• Bid is £3m more than that offered by Tottenham to use national stadium
  • Neither club could use Wembley to its full 90,000 capacity
  • Attendance would have to be capped at 50,000 because of restrictions

Matters took an amusing turn a year ago when the Independent ran the headline, “Tottenham stadium news: Spurs told to move in with Arsenal – not go to Wembley” – something that is very unlikely to happen.  The potential damage to the stadium is enough to rule that out.

Meanwhile in January this year, The Week ran the story that

Chelsea and Tottenham Hotspurs [sic] could end up sharing Wembley stadium as they rebuild their grounds, it has been claimed.

The Blues have submitted a four-year bid to the FA, thought to be worth around £15m a season, to use the national stadium while their home, Stamford Bridge, is being rebuilt.

But while the team had hoped for exclusive use of the grounds, it has emerged that Spurs are prepared to pay the same amount to stage their home games at Wembley during the 2017-18 season while White Hart Lane is redeveloped.

The Mail then got in on the act and said, “Football Association chief executive Martin Glenn talked up the chances of two teams sharing Wembley last year but compromises would have to be made, particularly if both sides were to be involved in European football.

“An unlimited number of matches could be held at Wembley if the attendance falls under 50,000 spectators.  That would involve shutting the top tier and cutting off 40,000 seats but that would still offer Chelsea and Tottenham more than their current capacities at White Hart Lane and Stamford Bridge.”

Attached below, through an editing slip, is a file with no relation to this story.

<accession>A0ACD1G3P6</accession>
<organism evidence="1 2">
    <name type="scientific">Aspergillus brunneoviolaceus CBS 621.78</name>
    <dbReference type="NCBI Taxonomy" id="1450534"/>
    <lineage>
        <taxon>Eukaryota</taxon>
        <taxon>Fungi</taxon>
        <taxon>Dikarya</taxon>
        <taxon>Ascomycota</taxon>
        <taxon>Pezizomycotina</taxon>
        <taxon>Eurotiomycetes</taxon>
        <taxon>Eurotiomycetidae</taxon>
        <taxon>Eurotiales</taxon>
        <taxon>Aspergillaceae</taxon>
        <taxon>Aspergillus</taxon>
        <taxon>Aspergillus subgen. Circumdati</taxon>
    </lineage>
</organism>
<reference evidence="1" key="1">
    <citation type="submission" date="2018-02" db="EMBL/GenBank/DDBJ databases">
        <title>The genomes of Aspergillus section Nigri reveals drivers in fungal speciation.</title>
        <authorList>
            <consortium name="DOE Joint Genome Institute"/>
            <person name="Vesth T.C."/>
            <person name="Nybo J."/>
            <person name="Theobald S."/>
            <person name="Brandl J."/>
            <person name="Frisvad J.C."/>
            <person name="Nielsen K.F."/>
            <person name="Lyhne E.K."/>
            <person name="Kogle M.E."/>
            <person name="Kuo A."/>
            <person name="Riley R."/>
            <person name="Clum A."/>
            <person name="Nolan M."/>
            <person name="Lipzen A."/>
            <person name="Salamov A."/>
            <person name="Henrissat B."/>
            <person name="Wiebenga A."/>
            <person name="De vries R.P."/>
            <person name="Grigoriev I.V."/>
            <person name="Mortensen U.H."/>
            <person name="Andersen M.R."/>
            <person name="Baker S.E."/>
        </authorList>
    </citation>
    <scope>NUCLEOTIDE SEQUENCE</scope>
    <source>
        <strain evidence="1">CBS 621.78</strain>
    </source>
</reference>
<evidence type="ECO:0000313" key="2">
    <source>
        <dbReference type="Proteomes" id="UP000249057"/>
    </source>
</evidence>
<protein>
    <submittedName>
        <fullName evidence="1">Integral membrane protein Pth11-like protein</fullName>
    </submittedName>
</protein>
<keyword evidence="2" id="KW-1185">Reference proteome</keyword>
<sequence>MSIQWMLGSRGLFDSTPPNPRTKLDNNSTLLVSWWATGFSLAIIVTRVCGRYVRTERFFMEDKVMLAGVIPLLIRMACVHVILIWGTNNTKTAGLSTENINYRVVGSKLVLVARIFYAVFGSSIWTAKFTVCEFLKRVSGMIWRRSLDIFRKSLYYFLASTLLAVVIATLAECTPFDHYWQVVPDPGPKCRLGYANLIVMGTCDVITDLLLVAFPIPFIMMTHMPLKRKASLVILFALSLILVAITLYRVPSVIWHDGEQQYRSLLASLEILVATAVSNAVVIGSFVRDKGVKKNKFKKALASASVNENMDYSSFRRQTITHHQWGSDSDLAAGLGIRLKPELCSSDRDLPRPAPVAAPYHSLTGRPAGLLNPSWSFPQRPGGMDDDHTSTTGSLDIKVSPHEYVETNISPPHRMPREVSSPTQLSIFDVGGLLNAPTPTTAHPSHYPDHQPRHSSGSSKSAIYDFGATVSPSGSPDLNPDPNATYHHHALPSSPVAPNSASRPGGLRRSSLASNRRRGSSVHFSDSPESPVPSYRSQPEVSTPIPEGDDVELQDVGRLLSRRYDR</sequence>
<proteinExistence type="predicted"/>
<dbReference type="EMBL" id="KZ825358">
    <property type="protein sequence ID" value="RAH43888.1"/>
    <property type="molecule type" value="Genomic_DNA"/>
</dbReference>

The Telegraph then weighed in with…

“Chelsea are anxious about sharing a ground because “they do not want to make concessions over the 2017-18 domestic and European fixture lists with Tottenham and believe they must sell Wembley as a more long-term prospect to their fans.”

The funding for the two projects is of course completely different.  New WHL was several years along the road before we had it confirmed that the money was coming from the banks – just as Arsenal’s money did for the Ems.  Which is an interesting piece of knowledge because it means there will be a period of paying back the loans – and everyone supporting Arsenal knows for sure what that means.

New Stamford Bridge however has none of that paying-back malarkey.  Mr Abramovich is paying the £600m, just as the UK taxpayers paid for the Olympic Stadium and for the Manchester Airport Stadium.  Indeed on the basis of finances, Chelsea, State Aid Utd and Manchester Airport should be right out in front at the top of the league, leaving Arsenal and Tottenham hanging around way, way, behind.

So the situation remains confused and uncertain, and we wait to hear more.  But what we do know is that it is not just Arsenal who suffered from having a new stadium.  Indeed it is interesting the way in which clubs are looking with such enthusiasm to build new stadia, given the history of such projects.

I’ve written on this before, but I hope you will excuse me re-running some of the data again.

Between 1935 and 1995 no major new football stadia were built.  Since then we have had quite a few although not always accompanied by success on the pitch.  Each new club assured its fans that they would “not make the mistakes” of those who had gone before, but most did.

“D3” and similar below means the third tier.  Where grounds have since changed their name the original name is used but place in italics.

Stadium Club Built Promotion/Releg
Riverside Stadium Middlesbrough 1995 Relegated 1997
Britannia Stadium Stoke City 1997 Relegated 1998
Reebok Stadium Bolton Wanderers 1997 Relegated 1998
Pride Park Stadium Derby County 1997 Relegated 2002
Stadium of Light Sunderland 1997 Relegated 1997
Madejski Stadium Reading 1998 Releg to D3 ’98